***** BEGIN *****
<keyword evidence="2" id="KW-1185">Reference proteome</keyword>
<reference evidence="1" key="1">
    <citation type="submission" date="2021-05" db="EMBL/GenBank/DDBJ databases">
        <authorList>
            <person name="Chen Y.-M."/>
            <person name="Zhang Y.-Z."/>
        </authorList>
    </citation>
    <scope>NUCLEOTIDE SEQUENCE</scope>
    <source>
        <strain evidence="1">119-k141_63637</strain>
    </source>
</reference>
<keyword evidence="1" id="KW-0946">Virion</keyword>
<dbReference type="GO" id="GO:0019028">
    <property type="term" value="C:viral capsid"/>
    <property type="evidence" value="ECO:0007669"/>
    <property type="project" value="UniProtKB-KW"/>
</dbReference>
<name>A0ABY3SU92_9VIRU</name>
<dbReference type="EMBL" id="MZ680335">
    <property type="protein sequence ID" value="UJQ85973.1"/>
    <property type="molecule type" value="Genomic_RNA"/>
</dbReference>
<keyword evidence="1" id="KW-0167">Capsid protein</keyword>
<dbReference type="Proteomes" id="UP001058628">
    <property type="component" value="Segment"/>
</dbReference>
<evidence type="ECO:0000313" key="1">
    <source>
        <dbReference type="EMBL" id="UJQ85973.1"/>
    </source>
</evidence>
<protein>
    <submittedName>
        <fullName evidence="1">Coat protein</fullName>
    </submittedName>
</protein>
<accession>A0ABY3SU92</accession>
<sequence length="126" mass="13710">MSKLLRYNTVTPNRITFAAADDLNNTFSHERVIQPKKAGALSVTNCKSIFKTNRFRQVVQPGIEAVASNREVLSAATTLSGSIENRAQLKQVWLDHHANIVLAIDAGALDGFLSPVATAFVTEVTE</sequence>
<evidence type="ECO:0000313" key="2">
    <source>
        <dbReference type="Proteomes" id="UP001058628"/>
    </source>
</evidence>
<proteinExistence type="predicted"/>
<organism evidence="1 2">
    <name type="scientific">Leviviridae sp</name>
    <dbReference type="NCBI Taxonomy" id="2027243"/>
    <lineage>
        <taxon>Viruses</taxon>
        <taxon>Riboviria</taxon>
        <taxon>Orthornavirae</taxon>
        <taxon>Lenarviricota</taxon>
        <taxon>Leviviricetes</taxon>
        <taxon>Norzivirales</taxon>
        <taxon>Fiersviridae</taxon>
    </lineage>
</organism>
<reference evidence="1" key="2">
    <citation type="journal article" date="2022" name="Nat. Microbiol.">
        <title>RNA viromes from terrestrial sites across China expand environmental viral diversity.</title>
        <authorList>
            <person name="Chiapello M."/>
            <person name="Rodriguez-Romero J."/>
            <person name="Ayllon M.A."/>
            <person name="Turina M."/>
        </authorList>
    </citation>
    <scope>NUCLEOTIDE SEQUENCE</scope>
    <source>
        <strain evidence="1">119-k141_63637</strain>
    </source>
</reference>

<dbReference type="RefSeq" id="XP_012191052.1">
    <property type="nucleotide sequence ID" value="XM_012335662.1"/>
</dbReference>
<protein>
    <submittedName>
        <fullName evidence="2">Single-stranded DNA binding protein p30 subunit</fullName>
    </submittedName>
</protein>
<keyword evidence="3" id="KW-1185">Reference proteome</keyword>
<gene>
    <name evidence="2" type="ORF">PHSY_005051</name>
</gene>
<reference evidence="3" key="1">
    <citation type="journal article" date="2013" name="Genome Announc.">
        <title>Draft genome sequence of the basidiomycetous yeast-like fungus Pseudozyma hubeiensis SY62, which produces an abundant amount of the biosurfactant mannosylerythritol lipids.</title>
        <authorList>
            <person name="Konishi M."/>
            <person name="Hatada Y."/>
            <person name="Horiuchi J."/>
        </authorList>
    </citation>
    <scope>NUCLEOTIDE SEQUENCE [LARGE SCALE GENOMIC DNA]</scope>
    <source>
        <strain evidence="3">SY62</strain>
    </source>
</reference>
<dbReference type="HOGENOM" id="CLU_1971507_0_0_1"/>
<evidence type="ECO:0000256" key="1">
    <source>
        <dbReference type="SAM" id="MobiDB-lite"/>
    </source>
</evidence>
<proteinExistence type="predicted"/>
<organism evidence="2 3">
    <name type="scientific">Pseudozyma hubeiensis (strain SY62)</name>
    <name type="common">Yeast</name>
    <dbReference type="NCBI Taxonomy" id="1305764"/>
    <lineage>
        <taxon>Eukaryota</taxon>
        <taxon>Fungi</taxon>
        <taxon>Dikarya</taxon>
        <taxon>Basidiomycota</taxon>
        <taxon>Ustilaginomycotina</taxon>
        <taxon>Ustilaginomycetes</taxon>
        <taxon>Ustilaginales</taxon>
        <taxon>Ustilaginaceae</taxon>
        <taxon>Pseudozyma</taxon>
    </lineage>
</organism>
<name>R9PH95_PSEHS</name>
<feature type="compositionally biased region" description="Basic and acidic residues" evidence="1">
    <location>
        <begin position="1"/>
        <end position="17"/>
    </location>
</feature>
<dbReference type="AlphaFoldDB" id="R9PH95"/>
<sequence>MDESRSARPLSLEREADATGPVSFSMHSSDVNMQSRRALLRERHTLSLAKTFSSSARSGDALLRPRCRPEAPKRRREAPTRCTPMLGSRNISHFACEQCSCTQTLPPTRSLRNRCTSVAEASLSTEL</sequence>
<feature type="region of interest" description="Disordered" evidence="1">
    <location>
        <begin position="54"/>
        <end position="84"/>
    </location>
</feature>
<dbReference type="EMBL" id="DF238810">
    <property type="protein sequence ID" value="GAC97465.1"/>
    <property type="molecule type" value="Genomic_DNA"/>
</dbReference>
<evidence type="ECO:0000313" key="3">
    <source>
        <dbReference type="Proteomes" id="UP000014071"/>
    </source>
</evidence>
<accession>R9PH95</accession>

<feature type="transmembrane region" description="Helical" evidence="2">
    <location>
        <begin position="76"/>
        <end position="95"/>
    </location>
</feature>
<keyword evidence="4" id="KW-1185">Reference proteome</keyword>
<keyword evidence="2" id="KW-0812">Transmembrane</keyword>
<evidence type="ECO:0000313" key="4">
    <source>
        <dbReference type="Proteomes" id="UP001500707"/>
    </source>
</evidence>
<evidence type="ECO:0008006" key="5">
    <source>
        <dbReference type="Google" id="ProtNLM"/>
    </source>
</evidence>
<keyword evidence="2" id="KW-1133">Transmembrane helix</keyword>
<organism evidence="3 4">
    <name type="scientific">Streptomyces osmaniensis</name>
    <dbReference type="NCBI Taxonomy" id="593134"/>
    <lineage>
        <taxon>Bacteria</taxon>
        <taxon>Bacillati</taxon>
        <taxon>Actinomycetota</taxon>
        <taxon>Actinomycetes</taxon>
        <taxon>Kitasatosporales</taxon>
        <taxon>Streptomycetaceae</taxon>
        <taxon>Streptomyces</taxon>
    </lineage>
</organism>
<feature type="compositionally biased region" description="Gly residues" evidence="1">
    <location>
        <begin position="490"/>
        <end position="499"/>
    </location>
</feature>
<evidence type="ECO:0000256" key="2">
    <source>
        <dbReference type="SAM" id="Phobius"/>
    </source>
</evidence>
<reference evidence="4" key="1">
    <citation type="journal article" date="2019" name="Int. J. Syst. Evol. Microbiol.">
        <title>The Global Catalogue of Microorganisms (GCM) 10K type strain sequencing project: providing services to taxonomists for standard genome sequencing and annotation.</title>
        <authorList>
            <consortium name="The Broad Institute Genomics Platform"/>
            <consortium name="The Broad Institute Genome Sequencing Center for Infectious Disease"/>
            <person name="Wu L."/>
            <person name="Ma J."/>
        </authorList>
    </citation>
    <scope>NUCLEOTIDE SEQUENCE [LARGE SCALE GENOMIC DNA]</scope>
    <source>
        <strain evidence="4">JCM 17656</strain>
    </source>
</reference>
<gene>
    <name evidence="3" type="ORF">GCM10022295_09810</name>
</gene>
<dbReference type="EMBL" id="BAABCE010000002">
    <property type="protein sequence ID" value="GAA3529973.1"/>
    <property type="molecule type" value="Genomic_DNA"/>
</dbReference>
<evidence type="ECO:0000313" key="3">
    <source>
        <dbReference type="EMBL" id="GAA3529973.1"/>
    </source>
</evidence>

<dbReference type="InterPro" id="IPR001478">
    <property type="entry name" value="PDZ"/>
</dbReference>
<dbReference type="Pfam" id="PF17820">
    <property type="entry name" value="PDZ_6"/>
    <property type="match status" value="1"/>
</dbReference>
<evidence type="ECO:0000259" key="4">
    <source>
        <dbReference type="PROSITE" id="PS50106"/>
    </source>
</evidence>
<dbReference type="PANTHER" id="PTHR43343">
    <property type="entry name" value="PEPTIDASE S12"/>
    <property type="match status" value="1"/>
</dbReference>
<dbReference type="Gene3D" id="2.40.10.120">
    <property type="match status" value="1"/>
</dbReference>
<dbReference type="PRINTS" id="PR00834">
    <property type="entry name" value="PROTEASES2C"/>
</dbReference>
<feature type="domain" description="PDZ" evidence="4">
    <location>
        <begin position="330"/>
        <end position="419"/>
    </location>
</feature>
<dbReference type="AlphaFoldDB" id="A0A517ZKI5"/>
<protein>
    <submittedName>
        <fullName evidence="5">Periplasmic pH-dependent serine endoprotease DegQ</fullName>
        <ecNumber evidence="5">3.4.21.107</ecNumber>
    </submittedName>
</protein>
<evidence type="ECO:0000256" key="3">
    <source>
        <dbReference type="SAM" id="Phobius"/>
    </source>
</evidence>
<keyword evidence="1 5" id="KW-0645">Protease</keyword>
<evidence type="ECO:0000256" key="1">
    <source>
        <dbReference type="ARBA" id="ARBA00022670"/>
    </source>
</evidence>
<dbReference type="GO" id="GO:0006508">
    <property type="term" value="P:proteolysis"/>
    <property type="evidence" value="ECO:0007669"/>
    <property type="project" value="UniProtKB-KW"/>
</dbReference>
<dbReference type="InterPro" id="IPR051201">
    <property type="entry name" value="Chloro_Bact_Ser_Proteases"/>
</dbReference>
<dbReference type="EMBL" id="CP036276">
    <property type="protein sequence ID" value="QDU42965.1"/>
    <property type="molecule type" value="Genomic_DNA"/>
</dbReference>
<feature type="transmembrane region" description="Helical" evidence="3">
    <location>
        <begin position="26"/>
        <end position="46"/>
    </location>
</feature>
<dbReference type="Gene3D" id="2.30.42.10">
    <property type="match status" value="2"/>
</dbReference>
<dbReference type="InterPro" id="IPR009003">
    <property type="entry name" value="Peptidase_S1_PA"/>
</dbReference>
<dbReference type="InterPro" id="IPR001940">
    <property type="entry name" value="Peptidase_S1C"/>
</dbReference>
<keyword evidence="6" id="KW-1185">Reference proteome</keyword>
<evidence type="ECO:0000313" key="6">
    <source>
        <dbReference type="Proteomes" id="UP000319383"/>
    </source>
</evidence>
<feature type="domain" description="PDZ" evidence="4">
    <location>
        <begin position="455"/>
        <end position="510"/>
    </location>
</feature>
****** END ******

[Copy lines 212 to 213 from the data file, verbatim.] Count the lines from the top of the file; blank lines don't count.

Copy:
    <property type="molecule type" value="Genomic_DNA"/>
</dbReference>